Decred’s on-chain UAHF voting system is just the outer layer of governance – the way users make decisions. Although the hybrid PoW/PoS design enhances network security, its purpose is also to allow on-chain voting to take place, and prevent PoW miner domination. In turn, the economics of the on-chain voting system, such as ticket buying and staking rewards, incentivize mass user participation in the network, which therefore ensures decentralized decision-making.  Buying tickets is fun, but really the process is just one cog in the greater governance system. This blog will talk about the very beginning of this unique system – its funding model.

dcr - road to decred dao - twitter

Over the last few years an array of cryptocurrency funding models have emerged. Notable models have included the instamine, as seen with coins like Dash, where approximately 15% of the coin’s total supply was mined in the first 48 hours, and the Zcash founders reward, where 10% of the total coin supply will be distributed to the stakeholders in the Zcash company. However, the most popular funding method by far has been the initial coin offering (ICO), where we have recently seen Tezos break the record, raising a staggering $232,000,000. The question is – are all these funding models decentralized? Are they fair? And, are they legal?

Amongst the cryptocurrency community I feel there are unwritten rules – rules that make a project legitimate in the eyes of the community and give them faith in it. I believe these rules are derived from the communities’ cypherpunk roots and the cypherpunk manifesto. For this reason I believe the community values the fundamental principles of privacy, transparency, decentralization, and working together for the common good. Cryptocurrency has the ability to give people real financial freedom. For centuries banks have controlled and profited from us, but the blockchain revolution has the power to change that.  However, do all cryptocurrency projects abide by these fundamental principles? To fully understand the importance of the considerations that need to be made when funding a cryptocurrency, we must take a more detailed look at the various methods that the more notable projects have previously used to raise funds.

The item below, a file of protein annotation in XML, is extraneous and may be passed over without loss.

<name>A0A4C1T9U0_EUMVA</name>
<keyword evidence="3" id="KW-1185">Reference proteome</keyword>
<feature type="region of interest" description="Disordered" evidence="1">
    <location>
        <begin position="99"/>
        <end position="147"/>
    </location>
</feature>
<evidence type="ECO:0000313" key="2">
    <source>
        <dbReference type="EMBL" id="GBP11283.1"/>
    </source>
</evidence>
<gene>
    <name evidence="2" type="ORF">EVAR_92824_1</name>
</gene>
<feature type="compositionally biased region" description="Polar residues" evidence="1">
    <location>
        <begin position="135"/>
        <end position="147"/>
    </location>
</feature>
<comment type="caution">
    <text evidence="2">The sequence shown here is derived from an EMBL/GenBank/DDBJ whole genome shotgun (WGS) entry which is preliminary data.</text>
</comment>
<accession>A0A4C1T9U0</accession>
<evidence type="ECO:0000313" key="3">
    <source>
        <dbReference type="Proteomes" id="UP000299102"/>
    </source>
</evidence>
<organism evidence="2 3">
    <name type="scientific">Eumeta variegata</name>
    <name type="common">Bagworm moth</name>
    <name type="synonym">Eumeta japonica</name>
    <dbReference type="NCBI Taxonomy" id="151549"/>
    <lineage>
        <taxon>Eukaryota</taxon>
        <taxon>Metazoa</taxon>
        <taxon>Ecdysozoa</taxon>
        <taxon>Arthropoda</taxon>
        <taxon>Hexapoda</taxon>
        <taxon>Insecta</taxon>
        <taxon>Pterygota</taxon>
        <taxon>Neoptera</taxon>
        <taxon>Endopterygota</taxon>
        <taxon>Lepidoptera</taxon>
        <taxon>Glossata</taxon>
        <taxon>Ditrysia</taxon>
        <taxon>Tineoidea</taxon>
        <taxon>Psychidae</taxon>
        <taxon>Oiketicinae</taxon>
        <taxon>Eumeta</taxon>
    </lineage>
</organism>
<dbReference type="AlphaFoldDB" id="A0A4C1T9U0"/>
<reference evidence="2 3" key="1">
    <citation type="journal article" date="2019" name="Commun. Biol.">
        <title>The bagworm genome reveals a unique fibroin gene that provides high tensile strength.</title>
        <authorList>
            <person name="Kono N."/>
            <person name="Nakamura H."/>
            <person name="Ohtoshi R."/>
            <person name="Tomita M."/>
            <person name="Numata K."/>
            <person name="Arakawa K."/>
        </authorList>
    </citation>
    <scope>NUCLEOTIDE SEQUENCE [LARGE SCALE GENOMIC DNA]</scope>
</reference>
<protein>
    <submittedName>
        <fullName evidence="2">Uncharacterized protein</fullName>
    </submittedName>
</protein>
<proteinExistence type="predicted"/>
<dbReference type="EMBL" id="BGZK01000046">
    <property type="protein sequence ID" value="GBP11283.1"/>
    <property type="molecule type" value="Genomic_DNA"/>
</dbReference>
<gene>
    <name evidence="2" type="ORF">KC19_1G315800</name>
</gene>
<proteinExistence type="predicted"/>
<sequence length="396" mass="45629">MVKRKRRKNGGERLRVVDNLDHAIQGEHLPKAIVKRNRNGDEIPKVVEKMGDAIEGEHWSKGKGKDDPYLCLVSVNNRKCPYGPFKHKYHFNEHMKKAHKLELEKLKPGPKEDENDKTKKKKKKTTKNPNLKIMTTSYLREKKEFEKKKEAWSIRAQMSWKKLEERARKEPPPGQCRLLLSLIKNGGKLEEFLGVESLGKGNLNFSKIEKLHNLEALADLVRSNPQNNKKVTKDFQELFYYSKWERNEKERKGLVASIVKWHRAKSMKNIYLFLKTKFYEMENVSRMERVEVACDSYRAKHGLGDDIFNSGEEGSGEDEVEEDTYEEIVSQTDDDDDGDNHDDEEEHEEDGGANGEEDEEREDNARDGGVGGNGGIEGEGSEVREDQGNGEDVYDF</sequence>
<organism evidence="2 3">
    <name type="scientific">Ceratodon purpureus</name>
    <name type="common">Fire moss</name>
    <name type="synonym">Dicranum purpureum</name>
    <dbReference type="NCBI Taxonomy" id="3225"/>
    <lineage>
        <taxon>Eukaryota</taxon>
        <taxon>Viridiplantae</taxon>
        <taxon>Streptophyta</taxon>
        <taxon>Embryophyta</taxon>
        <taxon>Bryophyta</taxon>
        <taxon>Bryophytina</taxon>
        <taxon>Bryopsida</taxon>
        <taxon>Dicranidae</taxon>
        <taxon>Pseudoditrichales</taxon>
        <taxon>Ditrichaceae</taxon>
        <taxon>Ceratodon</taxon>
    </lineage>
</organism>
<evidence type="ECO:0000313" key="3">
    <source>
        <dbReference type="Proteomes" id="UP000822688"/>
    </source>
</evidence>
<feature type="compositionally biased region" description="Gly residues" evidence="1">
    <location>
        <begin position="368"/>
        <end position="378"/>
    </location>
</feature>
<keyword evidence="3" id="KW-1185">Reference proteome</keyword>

Firstly, the instamine – is it fair? Or does it represent a founder taking advantage of the system for his or her own financial gain? In my opinion, it depends on the project. You may think that the millions of dollars that the founder of Dash has made from his instamine goes against the community’s principles. But on the other hand, when Satoshi Nakamoto mined more than 1 million coins at an extremely low difficulty (relating to almost 5% of all Bitcoins that will ever exist), was it their intent to profit from the system? To date it seems the answer is no, as their coins have never moved. But we have to trust that they never will be.

However, whilst the instamine is often considered to be a negative feature of Dash’s funding model, a more positive point is the fact that they at least had a working product when the project launched. Furthermore, the ongoing 10% development subsidy taken from each block mined ensures that the coin remains self-funded, without the need to rely on any external funding.

Zcash also has a rather unique funding model with their founders reward, which is similar to Dash’s development subsidy. For the first four years 20% of all block rewards will go to the Zcash founders, which represents 10% of all coins that will ever exist. The founders include early stage investors, developers, and the Zcash foundation. It is clear that some thought has been put into this funding model to try and make it fairer. Zcash has an amazing team of developers and scientists who are working on cutting edge cryptography, and early stage funding from investors paid for their salaries to help get the project up and running. But in spite of this, there has still been some criticism of the founders reward. Some people feel it is unethical that the founding investors are financially benefiting from the project. As a result we have seen Rhett Creighton create Zclassic, removing the 20% fee because he believed the miners deserve to earn their fair reward.